Girl’s Football Week and the FA’s drive to drive up participation.
In 2016, two events were held by the Football Association (FA) as part of Girl’s Football Week. These were staged in a bid to drive girl’s football and mainstream participation, and they certainly went a long way towards increasing popularity of the sport.
The events took place from 25th April, where focus was placed on sessions for girls of primary and secondary age, and also between the 10th and 16th October, where girls in higher and further education were encouraged to participate. Additionally, other organisations were invited to run sessions and female-focused events, as part of the week.
Growing in popularity
Over 17,000 girls between the ages of 5 and 16 took part in the first week, which represented an increase of over 20 percent compared to the events which were run in 2015.
The Premier League and the Football League worked in partnership with British Universities and Colleges Sport, the Association of Colleges Sport, English Schools FA and the Independent Schools FA, to deliver the programme. For schools, colleges and other institutions taking part, promotional materials, session guides and other resources, were made freely available by the FA.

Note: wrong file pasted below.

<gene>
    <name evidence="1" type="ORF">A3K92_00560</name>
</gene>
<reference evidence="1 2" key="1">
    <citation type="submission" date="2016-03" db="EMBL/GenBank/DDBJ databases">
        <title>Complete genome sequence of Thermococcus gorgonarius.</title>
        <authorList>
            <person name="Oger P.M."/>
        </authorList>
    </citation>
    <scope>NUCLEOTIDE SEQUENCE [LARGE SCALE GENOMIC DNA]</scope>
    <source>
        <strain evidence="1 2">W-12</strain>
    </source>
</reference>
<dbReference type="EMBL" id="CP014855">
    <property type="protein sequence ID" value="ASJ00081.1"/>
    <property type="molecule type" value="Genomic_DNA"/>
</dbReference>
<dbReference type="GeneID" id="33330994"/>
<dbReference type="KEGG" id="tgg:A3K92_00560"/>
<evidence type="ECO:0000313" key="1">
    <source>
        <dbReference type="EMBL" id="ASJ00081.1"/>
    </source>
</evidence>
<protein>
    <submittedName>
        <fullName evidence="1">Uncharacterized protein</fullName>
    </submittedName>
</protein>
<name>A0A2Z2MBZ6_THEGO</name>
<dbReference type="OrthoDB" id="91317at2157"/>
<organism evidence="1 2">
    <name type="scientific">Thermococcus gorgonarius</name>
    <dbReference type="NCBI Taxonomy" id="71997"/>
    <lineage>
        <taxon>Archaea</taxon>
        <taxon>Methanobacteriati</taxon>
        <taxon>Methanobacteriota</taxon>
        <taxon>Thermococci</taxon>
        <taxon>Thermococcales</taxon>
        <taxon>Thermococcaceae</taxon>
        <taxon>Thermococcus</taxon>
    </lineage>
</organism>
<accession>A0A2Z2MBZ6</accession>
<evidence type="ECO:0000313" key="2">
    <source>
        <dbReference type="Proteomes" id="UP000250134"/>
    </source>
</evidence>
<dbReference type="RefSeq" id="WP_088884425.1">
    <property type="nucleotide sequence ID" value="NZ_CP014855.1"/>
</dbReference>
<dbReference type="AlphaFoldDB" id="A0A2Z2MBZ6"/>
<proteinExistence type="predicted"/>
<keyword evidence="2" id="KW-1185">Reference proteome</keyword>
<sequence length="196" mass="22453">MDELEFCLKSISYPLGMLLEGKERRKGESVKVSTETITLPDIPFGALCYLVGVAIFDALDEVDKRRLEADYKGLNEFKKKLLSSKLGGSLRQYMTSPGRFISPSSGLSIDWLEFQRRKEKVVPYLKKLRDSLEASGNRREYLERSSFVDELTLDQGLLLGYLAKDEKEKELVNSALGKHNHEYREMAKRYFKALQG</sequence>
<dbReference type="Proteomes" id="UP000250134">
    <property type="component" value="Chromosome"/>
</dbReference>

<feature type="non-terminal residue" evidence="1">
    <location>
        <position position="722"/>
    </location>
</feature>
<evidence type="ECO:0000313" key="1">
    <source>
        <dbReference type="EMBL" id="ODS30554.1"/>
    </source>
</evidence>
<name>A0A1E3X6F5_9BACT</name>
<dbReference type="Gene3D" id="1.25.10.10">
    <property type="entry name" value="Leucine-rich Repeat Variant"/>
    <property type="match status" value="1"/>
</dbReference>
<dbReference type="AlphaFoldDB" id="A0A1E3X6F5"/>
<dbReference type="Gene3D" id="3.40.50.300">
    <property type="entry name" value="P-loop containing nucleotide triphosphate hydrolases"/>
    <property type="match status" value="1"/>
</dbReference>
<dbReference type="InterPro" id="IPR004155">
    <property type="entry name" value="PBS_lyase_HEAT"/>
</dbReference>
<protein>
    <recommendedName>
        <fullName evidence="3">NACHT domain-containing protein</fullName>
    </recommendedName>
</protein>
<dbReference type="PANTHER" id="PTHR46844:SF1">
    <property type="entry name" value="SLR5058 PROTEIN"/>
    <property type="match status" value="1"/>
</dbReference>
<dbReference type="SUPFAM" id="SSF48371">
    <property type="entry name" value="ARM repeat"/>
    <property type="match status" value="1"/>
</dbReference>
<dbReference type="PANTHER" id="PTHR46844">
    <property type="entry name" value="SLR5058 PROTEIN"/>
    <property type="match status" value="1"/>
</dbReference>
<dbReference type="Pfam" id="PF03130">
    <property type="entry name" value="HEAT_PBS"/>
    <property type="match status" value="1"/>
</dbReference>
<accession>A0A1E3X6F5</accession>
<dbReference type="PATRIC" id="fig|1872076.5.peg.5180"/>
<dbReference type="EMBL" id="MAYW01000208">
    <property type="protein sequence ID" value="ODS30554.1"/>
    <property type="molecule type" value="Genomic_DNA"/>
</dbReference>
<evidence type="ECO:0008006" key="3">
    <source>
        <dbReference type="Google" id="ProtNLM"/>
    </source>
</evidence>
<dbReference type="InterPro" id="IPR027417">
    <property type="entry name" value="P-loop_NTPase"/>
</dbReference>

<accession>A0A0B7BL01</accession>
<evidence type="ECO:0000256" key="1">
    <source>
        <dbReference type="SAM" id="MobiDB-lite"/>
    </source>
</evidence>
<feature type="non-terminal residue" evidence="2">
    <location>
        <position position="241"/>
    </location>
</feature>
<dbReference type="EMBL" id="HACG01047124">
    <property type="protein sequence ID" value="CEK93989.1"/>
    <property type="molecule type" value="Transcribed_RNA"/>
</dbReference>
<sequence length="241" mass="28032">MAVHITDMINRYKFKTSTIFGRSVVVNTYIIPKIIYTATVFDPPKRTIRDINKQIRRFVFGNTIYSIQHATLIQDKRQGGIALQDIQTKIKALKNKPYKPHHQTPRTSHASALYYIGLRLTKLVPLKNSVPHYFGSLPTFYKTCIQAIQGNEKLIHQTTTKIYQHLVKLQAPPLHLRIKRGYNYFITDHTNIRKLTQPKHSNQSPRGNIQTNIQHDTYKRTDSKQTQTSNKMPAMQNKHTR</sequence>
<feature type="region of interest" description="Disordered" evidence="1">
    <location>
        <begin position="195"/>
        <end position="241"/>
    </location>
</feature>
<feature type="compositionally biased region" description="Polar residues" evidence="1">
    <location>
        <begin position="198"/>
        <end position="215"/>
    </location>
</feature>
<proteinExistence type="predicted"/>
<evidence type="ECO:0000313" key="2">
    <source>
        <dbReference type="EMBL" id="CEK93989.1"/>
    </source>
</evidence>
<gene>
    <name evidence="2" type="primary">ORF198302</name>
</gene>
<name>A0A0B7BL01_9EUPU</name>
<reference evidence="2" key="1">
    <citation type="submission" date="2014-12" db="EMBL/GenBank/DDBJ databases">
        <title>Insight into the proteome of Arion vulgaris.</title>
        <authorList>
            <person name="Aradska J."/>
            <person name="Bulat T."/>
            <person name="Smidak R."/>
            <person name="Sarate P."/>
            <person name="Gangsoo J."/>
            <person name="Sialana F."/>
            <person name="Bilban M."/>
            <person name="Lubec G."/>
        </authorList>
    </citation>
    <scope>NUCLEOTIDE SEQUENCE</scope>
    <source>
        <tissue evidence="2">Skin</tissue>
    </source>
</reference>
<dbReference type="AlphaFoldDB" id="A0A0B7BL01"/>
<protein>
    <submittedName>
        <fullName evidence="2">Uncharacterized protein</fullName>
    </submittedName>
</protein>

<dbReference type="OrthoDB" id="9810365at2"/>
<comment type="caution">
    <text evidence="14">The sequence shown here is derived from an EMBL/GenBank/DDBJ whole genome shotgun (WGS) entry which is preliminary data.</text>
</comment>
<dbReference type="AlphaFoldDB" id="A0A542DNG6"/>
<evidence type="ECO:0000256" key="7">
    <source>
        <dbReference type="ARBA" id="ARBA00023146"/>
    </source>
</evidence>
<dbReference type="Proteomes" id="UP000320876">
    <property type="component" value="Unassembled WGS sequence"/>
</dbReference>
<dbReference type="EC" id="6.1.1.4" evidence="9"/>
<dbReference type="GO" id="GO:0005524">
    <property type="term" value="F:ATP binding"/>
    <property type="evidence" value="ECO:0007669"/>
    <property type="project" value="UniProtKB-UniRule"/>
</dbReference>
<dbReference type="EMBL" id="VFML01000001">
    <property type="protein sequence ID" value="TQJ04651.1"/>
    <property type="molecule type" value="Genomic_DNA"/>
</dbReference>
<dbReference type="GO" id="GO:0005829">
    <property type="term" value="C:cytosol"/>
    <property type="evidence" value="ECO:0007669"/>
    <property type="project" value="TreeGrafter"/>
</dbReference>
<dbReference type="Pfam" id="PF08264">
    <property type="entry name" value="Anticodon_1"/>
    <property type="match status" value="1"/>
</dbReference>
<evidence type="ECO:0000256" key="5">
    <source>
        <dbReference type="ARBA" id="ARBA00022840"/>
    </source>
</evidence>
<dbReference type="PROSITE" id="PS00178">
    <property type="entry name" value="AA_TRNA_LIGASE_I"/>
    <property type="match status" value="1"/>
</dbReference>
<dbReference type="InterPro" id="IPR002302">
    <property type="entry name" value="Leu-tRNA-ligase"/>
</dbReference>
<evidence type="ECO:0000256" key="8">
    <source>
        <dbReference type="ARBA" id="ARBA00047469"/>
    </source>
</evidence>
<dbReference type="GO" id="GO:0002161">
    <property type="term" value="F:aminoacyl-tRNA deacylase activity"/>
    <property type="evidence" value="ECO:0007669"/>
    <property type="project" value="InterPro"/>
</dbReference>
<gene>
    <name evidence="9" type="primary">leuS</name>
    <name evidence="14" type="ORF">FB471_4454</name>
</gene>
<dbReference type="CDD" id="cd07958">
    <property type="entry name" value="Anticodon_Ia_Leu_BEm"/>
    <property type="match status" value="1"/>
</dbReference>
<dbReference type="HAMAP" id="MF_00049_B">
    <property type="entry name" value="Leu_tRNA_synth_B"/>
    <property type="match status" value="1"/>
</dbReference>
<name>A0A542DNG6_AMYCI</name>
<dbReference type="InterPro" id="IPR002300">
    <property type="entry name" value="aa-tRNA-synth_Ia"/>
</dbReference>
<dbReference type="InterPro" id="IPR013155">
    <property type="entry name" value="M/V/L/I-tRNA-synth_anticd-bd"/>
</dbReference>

It is hoped that these sessions will do far more than simply get girls on the football pitch – socialising, playing sport and persevering long term to develop fitness and some really meaningful skills. It is incredibly important that teenagers and young people maintain a good level of fitness, especially as many people spend so much time on sedentary activities nowadays.
Progress in women’s football
Over the last few years, female football has seen some great advances, and 2015 proved a landmark year, with events such as the SSE Women’s FA Cup Final, played at Wembley. More and more girls are being inspired to play the game. With availability of sportswear, such as Adidas football kits, from https://www.kitking.co.uk/category/adidas-full-strips, girls can look the part too.
In 2017, it is hoped that even greater progress can be made, with more schools and clubs taking part than ever before. Girls need to be given the opportunity to try the game and to take it to a more serious level. In England, football represents the largest team sport for females, with 2.89 million female players across almost 6000 affiliated club teams.